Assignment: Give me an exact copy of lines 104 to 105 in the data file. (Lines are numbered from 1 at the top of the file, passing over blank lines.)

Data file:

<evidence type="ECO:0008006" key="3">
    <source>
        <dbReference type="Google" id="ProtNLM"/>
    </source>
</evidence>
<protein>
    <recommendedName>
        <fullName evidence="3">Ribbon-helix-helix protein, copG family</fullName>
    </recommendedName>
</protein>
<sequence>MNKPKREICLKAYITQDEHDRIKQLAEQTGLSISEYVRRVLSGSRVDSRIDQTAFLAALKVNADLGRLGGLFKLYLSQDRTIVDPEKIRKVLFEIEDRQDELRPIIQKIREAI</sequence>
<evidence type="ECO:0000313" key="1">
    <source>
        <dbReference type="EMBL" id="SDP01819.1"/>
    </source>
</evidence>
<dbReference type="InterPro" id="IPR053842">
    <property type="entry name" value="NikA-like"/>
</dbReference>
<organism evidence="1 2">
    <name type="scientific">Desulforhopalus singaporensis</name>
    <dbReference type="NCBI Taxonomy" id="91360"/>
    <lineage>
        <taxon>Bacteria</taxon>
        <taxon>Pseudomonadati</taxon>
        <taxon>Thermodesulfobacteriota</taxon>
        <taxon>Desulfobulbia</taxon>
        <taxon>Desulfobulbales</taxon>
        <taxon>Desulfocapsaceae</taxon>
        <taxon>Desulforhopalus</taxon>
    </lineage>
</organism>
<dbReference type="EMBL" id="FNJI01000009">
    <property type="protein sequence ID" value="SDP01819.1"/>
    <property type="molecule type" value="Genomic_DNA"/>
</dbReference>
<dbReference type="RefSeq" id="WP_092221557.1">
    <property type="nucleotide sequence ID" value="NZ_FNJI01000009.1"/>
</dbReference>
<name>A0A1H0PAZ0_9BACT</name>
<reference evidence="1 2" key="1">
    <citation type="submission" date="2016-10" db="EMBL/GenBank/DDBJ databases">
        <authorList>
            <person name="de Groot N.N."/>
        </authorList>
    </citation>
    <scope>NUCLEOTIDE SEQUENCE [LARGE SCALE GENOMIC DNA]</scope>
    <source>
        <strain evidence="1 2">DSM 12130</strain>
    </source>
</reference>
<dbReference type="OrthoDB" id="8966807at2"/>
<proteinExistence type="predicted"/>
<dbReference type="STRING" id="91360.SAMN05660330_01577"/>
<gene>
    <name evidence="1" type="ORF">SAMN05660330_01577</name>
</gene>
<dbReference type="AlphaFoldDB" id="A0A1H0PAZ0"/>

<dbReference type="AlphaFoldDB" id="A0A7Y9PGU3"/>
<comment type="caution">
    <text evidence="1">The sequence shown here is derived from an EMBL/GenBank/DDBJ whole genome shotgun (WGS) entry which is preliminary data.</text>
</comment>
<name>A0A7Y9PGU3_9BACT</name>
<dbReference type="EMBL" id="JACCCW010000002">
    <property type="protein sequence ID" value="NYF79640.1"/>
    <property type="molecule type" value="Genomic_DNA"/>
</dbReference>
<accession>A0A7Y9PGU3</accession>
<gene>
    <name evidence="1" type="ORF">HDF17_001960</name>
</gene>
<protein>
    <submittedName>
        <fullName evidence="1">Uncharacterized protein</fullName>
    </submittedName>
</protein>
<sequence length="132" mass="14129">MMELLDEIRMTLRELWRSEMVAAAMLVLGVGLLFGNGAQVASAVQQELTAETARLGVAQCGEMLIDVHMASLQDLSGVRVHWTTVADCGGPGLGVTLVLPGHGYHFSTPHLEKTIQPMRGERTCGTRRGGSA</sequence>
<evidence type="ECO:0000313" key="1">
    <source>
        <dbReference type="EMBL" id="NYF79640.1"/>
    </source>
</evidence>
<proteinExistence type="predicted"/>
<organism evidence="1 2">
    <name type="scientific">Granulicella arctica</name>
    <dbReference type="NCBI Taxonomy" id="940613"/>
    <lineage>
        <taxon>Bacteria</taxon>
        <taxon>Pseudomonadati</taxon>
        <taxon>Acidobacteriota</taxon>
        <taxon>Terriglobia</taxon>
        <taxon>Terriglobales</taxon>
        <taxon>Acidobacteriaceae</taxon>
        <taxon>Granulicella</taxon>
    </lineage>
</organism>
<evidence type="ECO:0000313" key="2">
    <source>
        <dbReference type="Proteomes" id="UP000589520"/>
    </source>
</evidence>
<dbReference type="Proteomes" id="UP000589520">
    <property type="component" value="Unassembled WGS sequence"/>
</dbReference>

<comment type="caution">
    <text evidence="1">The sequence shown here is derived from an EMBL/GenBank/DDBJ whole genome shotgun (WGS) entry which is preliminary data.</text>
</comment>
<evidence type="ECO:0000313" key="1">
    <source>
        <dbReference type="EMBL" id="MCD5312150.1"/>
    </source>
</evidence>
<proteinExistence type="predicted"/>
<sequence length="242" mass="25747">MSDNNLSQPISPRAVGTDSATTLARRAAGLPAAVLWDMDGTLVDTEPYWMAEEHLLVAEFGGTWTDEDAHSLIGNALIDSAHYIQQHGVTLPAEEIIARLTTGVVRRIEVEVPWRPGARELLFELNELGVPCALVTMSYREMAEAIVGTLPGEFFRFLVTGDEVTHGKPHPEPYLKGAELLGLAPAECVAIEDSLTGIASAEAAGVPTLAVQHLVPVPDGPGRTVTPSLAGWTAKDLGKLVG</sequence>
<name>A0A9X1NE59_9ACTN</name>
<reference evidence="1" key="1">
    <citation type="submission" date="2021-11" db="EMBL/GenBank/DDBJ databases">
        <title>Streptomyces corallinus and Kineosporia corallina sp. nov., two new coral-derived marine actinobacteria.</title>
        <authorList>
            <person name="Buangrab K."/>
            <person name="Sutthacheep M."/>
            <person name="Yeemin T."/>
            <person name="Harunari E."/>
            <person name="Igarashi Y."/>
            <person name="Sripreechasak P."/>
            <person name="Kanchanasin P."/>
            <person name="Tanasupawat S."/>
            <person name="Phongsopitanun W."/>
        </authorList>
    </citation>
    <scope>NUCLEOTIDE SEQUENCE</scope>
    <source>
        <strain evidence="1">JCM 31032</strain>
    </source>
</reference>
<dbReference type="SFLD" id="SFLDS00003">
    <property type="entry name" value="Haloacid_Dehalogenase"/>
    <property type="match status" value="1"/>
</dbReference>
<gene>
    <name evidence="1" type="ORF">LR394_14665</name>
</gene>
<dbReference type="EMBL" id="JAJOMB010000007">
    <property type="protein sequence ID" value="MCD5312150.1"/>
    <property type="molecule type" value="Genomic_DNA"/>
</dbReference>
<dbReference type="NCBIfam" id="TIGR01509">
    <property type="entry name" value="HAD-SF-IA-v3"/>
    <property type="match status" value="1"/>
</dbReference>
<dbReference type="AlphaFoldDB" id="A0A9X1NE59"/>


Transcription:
</dbReference>

<comment type="caution">